There are several cases in the history of international journalism in which media have been accused of inciting conflict. Most often it was connected either with incorrect coverage of the conflict situation, or with insufficiently verified information.

Therefore, understanding the principles of peacekeeping journalism gives us the opportunity to use creative approaches to cover the most complex issues, such as interethnic, interfaith, intrareligious, intergroup and social conflicts.

Peace journalism tools are used to cover the following:

  • Interethnic
  • Interfaith
  • Religious
  • Intergroup
  • social conflicts

The principles of peace journalism:

Peaceful orientation

The first and most important rule: if you are covering any of these conflicts, you need to investigate the problem through 3 main aspects:

а) who are the parties to this conflict

b) what are the goals of each of the parties to the conflict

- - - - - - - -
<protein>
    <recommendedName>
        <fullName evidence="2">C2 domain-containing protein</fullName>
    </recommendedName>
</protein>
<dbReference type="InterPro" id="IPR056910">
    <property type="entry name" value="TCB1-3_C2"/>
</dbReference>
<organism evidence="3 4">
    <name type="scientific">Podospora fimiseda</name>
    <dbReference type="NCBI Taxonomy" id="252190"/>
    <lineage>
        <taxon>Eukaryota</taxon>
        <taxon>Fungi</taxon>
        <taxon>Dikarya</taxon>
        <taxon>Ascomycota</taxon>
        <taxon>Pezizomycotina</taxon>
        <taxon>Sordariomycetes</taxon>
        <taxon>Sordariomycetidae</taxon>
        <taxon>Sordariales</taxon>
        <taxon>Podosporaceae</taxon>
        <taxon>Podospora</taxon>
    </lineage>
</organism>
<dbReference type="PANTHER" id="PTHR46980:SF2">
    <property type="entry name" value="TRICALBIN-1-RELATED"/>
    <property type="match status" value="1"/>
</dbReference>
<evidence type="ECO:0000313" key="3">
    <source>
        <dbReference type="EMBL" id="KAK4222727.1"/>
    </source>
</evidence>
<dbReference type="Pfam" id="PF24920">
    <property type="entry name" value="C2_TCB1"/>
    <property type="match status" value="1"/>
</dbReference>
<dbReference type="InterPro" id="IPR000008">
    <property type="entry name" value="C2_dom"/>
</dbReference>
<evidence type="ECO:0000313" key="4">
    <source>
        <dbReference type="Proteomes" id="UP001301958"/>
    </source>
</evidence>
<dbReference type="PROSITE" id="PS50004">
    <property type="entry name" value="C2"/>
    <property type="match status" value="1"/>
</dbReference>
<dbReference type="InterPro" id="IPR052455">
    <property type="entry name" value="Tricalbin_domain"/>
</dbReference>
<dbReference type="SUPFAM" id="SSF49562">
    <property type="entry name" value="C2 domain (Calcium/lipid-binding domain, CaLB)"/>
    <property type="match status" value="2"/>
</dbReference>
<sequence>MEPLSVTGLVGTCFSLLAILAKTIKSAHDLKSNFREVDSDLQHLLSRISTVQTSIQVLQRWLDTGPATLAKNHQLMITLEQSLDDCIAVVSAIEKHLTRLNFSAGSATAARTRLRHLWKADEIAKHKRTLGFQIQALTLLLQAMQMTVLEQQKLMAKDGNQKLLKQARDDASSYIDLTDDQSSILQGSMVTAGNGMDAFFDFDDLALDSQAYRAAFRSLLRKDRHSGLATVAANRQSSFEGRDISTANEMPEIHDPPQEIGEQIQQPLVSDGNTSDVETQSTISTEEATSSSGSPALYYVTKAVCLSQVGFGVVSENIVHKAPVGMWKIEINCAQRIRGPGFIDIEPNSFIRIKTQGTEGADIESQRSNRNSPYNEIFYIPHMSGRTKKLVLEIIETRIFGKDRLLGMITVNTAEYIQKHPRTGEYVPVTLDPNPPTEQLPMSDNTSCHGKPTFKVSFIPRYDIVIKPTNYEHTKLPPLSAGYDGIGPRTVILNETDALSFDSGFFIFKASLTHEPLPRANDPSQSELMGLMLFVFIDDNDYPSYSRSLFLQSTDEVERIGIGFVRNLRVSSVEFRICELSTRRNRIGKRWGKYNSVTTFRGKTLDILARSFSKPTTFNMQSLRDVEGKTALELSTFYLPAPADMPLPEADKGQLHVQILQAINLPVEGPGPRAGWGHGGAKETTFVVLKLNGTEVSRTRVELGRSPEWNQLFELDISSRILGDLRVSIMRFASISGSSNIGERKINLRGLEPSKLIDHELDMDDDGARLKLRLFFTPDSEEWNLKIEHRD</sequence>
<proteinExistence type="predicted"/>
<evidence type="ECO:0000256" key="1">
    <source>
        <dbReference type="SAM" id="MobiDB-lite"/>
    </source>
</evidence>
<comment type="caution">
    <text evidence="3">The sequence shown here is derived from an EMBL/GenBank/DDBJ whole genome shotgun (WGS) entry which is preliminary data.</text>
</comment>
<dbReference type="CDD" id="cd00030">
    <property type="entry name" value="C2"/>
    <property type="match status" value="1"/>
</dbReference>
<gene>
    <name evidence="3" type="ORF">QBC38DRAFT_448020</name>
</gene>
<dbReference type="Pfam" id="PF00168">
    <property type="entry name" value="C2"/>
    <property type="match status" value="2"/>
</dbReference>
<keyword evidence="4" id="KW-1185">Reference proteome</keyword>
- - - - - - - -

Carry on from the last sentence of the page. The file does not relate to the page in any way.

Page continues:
с) what problems do these parties have that could lead them to conflict.

 

Ask people: how does conflict affect them in everyday life, what changes do they want in reality, and is the position of their leaders the only and best result?

Finally, do not identify parties by quoting only their leaders.

Using these rules will help you create a common peaceful, the so-called  “win-win” orientation of your story for both sides of the conflict and to raise discussion about its solution. This means that you present both sides as equal in the conflict, and in your report both sides seem to “win”. Thus, you achieve balance.